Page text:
Rahul Sharma (Editor)

Hormone sensitive lipase

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Hormone-sensitive lipase

LIPE, AOMS4, FPLD6, HSL, LHS, lipase E, hormone sensitive type

External IDs
MGI: 96790 HomoloGene: 3912 GeneCards: LIPE

Hormone-sensitive lipase (EC, HSL) also previously known as cholesteryl ester hydrolase (CEH) is an enzyme that, in humans, is encoded by the LIPE gene.


HSL is an intracellular neutral lipase that is capable of hydrolyzing a variety of esters. The enzyme has a long and a short form. The long form is expressed in steroidogenic tissues such as testis, where it converts cholesteryl esters to free cholesterol for steroid hormone production. The short form is expressed in adipose tissue, among others, where it hydrolyzes stored triglycerides to free fatty acids.


During fasting-state the increased free fatty acid secretion by adipocyte cells was attributed to the hormone epinephrine, hence the name "hormone-sensitive lipase". Other catecholamines and adrenocorticotropic hormone (ACTH) can also stimulate such responses. Such enzymatic action plays a key role in providing major source of energy for most cells.


The main function of hormone-sensitive lipase is to mobilize the stored fats. Mobilization and Cellular Uptake of Stored Fats (with Animation) HSL functions to hydrolyze the first fatty acid from a triacylglycerol molecule, freeing a fatty acid and diglyceride. It is also known as triglyceride lipase, while the enzyme that cleaves the second fatty acid in the triglyceride is known as diglyceride lipase, and the third enzyme that cleaves the final fatty acid is called monoglyceride lipase. Only the initial enzyme is affected by hormones, hence its hormone-sensitive lipase name. The diglyceride and monoglyceride enzymes are tens to hundreds of times faster, hence HSL is the rate-limiting step in cleaving fatty acids from the triglyceride molecule.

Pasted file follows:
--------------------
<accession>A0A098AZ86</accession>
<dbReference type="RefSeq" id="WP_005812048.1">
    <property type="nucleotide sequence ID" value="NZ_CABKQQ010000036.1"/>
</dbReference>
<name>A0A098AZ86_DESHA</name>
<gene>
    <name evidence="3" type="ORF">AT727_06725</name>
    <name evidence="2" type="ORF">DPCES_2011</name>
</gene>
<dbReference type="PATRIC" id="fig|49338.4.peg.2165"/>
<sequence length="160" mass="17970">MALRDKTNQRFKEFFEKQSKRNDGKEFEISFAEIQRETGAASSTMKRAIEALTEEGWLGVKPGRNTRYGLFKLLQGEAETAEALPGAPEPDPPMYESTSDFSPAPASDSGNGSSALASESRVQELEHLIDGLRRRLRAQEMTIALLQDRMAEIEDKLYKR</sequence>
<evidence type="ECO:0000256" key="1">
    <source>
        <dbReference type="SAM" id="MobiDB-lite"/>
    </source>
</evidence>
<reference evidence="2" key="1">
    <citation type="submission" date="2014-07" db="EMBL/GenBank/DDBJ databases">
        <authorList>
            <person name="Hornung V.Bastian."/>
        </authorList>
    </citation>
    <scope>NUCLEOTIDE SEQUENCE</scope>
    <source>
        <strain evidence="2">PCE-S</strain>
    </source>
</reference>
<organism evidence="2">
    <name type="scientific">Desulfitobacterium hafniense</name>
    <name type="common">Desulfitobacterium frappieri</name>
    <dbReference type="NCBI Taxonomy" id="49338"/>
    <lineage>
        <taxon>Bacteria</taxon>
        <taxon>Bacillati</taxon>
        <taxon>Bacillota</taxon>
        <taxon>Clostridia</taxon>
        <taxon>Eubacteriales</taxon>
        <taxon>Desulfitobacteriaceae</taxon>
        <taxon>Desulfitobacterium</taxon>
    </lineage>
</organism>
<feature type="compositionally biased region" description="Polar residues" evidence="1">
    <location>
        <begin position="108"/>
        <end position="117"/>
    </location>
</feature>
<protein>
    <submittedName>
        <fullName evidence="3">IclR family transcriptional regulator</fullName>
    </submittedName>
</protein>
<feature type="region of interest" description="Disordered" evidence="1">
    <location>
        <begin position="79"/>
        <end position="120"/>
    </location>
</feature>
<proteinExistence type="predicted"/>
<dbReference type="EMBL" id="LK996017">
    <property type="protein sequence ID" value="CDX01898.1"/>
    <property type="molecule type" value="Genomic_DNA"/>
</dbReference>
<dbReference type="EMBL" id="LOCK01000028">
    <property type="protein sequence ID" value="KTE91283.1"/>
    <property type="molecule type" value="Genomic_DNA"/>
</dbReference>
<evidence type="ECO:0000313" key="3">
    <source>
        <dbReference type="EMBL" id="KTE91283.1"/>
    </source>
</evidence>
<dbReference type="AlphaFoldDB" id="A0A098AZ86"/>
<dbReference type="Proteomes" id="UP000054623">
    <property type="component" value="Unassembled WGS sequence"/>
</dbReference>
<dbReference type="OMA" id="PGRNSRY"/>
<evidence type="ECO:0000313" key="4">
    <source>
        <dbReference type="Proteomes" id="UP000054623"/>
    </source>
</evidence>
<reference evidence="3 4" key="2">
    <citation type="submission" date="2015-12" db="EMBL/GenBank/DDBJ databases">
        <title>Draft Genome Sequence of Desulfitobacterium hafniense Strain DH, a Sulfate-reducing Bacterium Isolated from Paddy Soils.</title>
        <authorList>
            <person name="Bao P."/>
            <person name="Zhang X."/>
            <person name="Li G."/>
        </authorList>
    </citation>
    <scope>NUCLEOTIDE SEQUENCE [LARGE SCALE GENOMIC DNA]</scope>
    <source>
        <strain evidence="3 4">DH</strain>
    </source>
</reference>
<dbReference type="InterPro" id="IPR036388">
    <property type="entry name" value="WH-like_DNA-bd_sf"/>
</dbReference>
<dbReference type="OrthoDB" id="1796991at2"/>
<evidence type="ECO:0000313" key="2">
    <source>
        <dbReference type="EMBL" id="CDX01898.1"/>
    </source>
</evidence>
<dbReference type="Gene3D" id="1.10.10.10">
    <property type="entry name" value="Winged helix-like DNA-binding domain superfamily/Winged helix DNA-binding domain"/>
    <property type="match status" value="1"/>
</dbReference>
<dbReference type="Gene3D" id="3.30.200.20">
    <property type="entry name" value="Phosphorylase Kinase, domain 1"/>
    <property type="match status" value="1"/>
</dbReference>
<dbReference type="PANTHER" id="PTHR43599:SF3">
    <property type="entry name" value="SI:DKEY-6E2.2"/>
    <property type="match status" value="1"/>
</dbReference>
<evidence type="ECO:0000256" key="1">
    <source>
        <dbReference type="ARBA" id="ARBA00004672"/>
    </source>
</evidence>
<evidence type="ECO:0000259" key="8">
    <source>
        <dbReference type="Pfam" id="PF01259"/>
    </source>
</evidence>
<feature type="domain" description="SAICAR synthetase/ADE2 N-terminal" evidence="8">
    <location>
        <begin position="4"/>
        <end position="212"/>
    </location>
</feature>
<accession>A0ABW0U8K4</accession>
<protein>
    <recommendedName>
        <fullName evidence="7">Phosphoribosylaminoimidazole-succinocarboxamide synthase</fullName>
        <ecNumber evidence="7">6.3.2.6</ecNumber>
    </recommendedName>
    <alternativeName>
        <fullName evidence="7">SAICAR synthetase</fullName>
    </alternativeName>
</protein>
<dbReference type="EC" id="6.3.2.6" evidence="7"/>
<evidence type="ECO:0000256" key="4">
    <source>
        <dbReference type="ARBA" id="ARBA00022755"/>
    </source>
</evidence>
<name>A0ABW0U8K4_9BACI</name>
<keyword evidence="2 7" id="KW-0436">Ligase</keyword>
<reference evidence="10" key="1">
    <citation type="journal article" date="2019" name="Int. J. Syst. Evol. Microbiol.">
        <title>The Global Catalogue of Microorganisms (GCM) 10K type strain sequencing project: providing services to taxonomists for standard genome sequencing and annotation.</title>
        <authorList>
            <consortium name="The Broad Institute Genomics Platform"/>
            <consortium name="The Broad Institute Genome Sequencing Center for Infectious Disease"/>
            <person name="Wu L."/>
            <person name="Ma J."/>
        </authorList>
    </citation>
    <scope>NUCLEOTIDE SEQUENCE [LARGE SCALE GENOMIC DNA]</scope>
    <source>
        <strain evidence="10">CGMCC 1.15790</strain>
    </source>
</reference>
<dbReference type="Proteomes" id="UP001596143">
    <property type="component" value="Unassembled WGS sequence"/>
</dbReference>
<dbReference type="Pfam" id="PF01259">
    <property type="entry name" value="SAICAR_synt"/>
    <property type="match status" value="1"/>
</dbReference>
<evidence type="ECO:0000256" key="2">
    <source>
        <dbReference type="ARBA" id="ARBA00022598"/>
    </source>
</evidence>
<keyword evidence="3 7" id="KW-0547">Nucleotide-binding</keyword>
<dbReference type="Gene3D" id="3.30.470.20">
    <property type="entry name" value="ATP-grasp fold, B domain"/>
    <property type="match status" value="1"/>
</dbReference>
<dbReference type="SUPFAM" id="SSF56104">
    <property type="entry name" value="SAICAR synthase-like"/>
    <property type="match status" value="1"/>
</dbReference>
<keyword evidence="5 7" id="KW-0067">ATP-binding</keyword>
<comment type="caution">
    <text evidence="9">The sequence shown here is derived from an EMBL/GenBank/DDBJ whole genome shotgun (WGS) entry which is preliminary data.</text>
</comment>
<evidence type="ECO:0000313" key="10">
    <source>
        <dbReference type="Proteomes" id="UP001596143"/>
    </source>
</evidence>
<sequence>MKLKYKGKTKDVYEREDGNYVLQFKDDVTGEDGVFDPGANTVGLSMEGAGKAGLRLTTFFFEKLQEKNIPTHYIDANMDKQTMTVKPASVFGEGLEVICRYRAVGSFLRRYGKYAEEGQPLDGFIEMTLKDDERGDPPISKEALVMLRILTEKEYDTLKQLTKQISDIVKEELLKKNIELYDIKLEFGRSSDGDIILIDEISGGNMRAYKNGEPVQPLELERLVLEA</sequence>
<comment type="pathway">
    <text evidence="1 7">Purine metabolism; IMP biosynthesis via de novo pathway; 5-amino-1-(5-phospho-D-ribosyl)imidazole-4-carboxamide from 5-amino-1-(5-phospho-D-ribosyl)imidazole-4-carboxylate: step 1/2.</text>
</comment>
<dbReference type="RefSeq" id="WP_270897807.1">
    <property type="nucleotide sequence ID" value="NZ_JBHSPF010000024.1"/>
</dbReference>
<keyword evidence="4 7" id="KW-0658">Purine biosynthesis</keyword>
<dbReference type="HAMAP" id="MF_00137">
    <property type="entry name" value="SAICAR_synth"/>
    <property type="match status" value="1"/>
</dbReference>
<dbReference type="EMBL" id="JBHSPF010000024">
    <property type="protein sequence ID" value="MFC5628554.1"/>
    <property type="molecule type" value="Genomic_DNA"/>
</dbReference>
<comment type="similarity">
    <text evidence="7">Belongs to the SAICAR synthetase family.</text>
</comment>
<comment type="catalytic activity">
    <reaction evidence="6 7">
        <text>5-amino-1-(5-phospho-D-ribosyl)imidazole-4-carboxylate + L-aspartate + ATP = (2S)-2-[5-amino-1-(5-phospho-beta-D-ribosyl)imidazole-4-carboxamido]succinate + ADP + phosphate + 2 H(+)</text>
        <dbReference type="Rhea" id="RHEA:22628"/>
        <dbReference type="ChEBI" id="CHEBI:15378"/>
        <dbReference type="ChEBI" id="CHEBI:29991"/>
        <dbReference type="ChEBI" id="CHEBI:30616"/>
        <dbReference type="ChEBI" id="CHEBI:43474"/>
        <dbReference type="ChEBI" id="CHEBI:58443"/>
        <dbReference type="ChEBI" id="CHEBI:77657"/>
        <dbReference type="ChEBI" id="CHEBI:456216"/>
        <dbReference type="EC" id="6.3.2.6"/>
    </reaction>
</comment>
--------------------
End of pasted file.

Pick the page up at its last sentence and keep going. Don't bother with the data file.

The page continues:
HSL is activated when the body needs to mobilize energy stores, and so responds positively to catecholamines, ACTH. It is inhibited by insulin. Previously, glucagon was thought to activate HSL, however the removal of insulin's inhibitory effects ("cutting the brakes") is the source of activation. The lipolytic effect of glucagon in adipose tissue is minimal in humans.

Another important role is the release of cholesterol from cholesterol esters for use in the production of steroids.


It may be activated by two mechanisms.

  • In the first, phosphorylated perilipin A causes it to move to the surface of the lipid droplet, where it may begin hydrolyzing the lipid droplet.
  • Also, it may be activated by a cAMP-dependent protein kinase (PKA). This pathway is significantly less effective than the first, which is necessary for lipid mobilization in response to cyclic AMP, which itself is provided by the activation of Gs protein-coupled receptors that promote cAMP production. Examples include beta adrenergic stimulation of the glucagon receptor and ACTH stimulation of the ACTH receptor in the adrenal cortex.
  • References

    Hormone-sensitive lipase Wikipedia

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